Putting Your Bees To Bed

fayes bee condo

We are now past the Autumnal Equinox, and into the third season of our year.  It’s been quite a year, with bees struggling against unseasonable cold and wet for a very long time this past spring. However, the cycle of nature worked through the challenges, and the bees are now fully formed in their cocoons, all settled down for a long winter’s nap.

I didn’t have the success I’ve had in the past, as you can see in the photo there are many apartments still for rent in my bee condo.  Fortunately, Brian has a full house, with most of his compartments mudded over, so we should have lots of bees available early next spring.

Around this time of year is a good time to put the cocoons, still in the condo, inside a shed, garage, or anywhere outside where it will be somewhat protected from the winter storms and predators, yet still cold enough to keep the bees in hibernation. Now that the bees are fully formed, there is no danger of moving them so just take the inside trays out of the condo (if using our condos or any kind that has a removable stack of trays) and put into a secure box where rodents can’t access for a mid winter snack, and keep the box in the shed. It should be noted that some bee nurturers choose to leave the condo outside, but if yours is situated where blowing rain and snow pose a hazard, then it’s worth the bit of effort to move to a protected place.  No need to clean them yet, that can anytime between November-January.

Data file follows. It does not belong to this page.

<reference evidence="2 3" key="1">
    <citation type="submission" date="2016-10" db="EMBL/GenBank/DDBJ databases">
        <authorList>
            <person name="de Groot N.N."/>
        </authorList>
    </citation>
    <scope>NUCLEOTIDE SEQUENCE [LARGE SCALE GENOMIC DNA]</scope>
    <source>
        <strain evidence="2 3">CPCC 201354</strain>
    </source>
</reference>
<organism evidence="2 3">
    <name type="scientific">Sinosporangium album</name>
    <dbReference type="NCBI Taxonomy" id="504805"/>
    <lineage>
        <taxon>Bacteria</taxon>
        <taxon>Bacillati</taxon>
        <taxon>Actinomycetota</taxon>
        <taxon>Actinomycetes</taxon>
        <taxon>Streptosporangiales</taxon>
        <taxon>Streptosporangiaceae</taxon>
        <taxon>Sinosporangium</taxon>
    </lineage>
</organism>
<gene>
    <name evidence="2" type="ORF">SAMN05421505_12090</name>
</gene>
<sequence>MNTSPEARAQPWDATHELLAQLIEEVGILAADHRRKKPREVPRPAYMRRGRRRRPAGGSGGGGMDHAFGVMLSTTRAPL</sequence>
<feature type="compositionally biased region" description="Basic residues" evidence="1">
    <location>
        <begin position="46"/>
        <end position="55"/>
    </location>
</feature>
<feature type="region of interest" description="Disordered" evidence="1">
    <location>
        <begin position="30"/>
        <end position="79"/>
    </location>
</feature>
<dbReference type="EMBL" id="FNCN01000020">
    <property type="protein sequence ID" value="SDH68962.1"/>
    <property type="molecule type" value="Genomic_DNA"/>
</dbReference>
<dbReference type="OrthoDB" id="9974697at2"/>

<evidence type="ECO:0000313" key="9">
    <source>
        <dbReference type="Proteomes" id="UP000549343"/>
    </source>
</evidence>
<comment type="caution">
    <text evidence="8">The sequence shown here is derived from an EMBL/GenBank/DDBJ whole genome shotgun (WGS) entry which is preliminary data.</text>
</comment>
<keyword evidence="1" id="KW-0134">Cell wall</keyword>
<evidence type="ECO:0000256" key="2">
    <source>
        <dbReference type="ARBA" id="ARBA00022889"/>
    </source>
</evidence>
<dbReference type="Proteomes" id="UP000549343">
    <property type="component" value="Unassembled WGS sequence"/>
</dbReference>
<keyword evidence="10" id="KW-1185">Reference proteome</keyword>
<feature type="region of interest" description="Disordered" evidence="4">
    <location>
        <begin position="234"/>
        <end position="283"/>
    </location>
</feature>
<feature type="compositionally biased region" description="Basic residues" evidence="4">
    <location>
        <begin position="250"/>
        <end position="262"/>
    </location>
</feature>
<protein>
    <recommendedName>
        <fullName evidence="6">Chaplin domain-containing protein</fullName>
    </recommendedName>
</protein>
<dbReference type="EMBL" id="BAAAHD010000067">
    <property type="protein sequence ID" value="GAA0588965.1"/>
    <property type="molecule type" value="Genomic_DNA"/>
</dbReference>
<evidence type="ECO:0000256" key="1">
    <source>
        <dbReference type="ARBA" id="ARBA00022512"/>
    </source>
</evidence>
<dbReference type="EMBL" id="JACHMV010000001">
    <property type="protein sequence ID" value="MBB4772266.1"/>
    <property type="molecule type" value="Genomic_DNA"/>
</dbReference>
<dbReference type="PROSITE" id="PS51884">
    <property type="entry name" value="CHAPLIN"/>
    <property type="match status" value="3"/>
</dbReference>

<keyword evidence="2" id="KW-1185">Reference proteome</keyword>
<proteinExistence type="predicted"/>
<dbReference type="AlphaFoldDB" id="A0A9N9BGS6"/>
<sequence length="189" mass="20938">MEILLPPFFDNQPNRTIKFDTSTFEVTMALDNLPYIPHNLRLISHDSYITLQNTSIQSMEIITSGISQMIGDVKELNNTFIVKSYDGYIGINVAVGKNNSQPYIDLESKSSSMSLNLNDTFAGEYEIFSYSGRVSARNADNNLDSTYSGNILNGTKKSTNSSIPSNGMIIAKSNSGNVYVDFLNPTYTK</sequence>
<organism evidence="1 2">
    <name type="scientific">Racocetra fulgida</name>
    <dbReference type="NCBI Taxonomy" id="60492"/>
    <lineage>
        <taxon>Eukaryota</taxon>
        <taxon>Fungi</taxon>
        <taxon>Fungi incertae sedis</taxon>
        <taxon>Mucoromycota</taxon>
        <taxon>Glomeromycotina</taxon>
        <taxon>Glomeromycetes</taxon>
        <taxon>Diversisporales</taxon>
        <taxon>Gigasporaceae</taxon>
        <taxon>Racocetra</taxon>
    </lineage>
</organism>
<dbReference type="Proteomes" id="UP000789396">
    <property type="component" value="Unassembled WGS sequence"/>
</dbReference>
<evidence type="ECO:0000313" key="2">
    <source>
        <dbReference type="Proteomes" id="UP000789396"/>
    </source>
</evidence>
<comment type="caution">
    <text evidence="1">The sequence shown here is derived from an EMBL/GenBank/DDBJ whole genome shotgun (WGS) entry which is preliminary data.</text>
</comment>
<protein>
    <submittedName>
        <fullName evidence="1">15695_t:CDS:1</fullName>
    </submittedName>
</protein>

Click on the Mason Bees Category  for our other bee articles and useful info.

As the winter cold and storms descend upon us, you’ll feel happy knowing that your precious little pollinators are snug in their beds, ready to continue their marvelous cycle of life next spring.